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When to stay, when to go: trade-offs for southern African arid-zone birds in times of drought

W.R.J. Dean, P. Barnard, M.D. Anderson
South African Journal of Science | Vol 105, No 1/2 | a7 | DOI: https://doi.org/10.4102/sajs.v105i1/2.7 | © 2009 W.R.J. Dean, P. Barnard, M.D. Anderson | This work is licensed under CC Attribution 4.0
Submitted: 11 December 2009 | Published: 11 December 2009

About the author(s)

W.R.J. Dean,, South Africa
P. Barnard,, South Africa
M.D. Anderson,, South Africa

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Abstract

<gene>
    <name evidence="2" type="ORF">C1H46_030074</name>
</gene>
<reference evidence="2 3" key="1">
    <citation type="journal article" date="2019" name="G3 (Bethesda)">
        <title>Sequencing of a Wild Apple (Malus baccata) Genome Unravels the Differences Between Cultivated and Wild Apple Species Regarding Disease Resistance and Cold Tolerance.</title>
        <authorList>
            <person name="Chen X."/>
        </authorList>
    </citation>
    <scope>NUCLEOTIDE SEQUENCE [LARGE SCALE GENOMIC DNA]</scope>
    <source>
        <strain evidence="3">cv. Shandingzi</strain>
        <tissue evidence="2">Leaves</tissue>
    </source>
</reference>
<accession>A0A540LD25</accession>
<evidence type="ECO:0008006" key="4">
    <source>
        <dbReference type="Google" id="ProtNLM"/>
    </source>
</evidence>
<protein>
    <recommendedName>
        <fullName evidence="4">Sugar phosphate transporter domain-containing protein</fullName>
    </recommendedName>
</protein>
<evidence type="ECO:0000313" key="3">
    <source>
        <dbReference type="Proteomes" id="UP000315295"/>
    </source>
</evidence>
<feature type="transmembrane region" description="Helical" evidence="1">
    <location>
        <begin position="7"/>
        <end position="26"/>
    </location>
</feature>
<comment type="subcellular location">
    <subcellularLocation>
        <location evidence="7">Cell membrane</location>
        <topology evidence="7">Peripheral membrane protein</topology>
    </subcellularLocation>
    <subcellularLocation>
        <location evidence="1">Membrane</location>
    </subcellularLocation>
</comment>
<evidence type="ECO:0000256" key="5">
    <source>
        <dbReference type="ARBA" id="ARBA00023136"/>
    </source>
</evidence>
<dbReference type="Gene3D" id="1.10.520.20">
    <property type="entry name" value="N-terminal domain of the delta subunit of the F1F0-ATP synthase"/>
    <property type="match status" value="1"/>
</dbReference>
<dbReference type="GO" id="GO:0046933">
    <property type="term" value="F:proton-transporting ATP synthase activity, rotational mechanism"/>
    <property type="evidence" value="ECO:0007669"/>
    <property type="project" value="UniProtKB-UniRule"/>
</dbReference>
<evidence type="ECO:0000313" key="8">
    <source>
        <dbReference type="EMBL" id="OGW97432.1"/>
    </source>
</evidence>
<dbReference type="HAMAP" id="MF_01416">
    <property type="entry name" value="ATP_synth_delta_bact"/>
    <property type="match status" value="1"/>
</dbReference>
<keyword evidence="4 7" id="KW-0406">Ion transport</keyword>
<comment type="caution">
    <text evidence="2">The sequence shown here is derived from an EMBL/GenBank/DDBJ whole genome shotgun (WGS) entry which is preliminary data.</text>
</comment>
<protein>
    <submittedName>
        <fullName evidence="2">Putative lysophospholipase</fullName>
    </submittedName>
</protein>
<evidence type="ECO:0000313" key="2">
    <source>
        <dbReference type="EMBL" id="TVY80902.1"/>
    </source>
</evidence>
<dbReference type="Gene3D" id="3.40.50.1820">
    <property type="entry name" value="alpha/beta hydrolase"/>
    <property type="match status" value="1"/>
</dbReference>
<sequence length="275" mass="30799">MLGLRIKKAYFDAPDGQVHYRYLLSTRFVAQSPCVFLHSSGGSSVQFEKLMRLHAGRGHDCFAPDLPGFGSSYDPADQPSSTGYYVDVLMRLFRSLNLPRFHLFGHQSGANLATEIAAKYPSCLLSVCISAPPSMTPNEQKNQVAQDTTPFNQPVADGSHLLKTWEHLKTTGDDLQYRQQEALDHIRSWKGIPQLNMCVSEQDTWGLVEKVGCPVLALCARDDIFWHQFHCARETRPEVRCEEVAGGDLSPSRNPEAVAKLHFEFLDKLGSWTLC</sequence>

Arid environments remind one of the punctuated equilibriumtheory of evolution: they experience long periods of stasis and low productivity, interrupted with episodic rainfall which spurs reproduction and movement. Birds, as highly dispersive organisms, are among the most dramatic indicators of these fluctuations. Here we review birds’ two main strategies, residency and nomadism, and the trade-offs faced by individuals in uncertain times. In general, wet years stimulate higher densities of nests (i.e. smaller territories), larger clutch sizes, unseasonal breeding, and at some times of year, higher breeding success. Rainfall above a certain threshold triggers breeding in resident species and an influx of nomadic species which breed and then move on. The environmental cues which trigger nomadism are sometimes poorly understood, but include distant thunderstorms for aquatic species, and perhaps for insectivores. Environmental cues that draw nomadic granivores to areas that have had recent rain are not known.

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